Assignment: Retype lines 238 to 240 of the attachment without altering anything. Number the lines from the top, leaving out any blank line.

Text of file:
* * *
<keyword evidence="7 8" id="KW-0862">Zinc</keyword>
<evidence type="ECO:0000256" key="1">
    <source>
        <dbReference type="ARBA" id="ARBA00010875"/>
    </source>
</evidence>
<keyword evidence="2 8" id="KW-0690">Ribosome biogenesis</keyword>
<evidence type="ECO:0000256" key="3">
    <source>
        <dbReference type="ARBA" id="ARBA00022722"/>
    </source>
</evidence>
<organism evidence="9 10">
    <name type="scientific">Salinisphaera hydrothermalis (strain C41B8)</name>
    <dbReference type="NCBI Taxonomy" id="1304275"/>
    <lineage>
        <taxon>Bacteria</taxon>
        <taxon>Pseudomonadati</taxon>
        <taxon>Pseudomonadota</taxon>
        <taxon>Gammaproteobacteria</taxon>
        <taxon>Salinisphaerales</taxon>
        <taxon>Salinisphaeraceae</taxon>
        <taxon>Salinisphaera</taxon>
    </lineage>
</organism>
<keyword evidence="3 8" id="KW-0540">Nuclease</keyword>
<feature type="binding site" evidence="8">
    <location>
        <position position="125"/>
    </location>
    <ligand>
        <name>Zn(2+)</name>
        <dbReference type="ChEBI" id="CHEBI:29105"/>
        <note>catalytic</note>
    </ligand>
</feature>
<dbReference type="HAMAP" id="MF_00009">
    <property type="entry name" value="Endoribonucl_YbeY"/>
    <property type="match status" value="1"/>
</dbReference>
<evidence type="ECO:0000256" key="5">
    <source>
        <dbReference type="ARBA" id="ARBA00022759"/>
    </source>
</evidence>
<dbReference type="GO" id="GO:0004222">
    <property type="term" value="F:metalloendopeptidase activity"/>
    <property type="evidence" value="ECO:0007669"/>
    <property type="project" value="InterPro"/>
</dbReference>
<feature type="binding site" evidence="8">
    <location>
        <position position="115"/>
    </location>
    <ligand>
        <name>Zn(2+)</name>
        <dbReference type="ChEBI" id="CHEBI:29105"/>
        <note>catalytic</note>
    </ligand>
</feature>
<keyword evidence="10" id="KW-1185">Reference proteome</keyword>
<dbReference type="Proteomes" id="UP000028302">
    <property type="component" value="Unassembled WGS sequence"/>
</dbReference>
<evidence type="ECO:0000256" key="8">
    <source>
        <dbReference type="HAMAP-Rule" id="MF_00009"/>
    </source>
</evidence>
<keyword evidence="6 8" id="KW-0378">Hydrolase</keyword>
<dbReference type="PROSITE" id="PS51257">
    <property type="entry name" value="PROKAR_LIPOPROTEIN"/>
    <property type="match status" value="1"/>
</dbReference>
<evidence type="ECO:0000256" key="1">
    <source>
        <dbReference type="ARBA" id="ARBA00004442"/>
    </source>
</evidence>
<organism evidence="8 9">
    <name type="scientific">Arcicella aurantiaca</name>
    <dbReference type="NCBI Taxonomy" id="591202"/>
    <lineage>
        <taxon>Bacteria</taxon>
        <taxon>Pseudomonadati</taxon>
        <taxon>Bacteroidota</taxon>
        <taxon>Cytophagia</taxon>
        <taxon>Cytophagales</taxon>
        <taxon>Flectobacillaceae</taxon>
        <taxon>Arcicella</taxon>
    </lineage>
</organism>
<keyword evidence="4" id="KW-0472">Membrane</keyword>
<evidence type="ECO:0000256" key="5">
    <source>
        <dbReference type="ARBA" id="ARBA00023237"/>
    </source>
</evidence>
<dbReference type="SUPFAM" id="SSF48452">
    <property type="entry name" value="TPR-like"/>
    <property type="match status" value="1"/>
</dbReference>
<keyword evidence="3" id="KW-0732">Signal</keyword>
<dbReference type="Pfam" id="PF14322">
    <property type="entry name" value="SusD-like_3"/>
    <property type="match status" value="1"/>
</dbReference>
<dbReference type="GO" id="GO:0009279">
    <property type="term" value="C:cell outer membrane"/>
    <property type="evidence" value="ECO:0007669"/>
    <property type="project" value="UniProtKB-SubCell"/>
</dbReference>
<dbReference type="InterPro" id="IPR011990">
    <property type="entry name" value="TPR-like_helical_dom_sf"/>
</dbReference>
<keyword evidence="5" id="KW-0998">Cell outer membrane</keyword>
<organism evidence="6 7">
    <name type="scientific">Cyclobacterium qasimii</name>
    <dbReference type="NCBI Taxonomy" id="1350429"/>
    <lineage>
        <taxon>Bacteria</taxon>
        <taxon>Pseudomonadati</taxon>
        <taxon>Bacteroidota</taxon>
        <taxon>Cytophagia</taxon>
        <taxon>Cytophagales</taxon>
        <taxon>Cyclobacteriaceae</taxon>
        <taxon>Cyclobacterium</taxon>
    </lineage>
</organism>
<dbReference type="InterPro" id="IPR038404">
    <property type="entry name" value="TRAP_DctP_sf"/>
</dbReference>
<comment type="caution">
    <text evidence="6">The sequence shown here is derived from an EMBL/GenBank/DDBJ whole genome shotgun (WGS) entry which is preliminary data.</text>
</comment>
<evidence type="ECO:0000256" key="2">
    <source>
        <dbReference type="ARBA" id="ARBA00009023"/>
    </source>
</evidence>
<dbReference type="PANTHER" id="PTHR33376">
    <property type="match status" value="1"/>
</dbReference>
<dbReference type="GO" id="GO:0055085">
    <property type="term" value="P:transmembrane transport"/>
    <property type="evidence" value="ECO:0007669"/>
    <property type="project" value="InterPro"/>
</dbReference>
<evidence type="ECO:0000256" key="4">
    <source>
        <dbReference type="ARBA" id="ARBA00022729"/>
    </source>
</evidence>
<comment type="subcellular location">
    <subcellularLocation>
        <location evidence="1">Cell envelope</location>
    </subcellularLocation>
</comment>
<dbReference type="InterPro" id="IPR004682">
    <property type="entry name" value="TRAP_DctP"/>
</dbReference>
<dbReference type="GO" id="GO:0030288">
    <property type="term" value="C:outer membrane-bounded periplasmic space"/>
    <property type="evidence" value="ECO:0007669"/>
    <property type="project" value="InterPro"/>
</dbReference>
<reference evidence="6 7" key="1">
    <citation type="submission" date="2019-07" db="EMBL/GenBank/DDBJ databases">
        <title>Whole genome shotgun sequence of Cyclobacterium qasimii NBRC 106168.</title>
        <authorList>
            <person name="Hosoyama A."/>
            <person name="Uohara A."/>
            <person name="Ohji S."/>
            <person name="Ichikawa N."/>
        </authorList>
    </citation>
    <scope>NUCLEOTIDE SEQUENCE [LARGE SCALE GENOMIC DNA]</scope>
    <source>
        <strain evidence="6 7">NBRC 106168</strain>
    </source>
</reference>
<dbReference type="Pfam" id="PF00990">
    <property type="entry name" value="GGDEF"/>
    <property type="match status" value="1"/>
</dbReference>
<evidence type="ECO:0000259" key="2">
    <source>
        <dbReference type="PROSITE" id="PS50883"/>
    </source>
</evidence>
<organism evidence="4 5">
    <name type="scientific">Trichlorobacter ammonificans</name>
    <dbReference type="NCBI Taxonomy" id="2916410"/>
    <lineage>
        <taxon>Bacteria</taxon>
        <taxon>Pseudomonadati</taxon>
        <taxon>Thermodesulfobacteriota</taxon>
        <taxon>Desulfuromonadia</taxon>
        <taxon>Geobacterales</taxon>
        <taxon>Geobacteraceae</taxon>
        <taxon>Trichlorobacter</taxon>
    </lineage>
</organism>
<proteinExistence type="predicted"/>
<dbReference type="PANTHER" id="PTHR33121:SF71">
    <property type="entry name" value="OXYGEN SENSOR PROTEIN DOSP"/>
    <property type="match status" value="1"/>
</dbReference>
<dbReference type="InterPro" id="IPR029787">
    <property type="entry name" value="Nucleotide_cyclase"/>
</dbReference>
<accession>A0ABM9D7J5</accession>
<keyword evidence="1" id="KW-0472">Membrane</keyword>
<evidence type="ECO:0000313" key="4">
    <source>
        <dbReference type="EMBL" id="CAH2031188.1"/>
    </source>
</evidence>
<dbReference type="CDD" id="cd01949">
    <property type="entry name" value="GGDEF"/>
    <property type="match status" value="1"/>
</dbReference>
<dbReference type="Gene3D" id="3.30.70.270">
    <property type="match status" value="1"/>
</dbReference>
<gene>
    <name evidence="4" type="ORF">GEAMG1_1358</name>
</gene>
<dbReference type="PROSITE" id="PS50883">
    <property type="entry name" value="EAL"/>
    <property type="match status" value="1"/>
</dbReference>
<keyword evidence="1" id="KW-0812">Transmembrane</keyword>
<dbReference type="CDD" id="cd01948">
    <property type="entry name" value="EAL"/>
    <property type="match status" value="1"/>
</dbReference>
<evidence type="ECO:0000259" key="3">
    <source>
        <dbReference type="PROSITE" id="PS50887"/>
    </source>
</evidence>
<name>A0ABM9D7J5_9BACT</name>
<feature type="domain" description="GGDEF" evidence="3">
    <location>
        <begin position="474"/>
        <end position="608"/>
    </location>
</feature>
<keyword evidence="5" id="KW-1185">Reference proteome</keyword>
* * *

<evidence type="ECO:0000259" key="3">
    <source>
        <dbReference type="PROSITE" id="PS50887"/>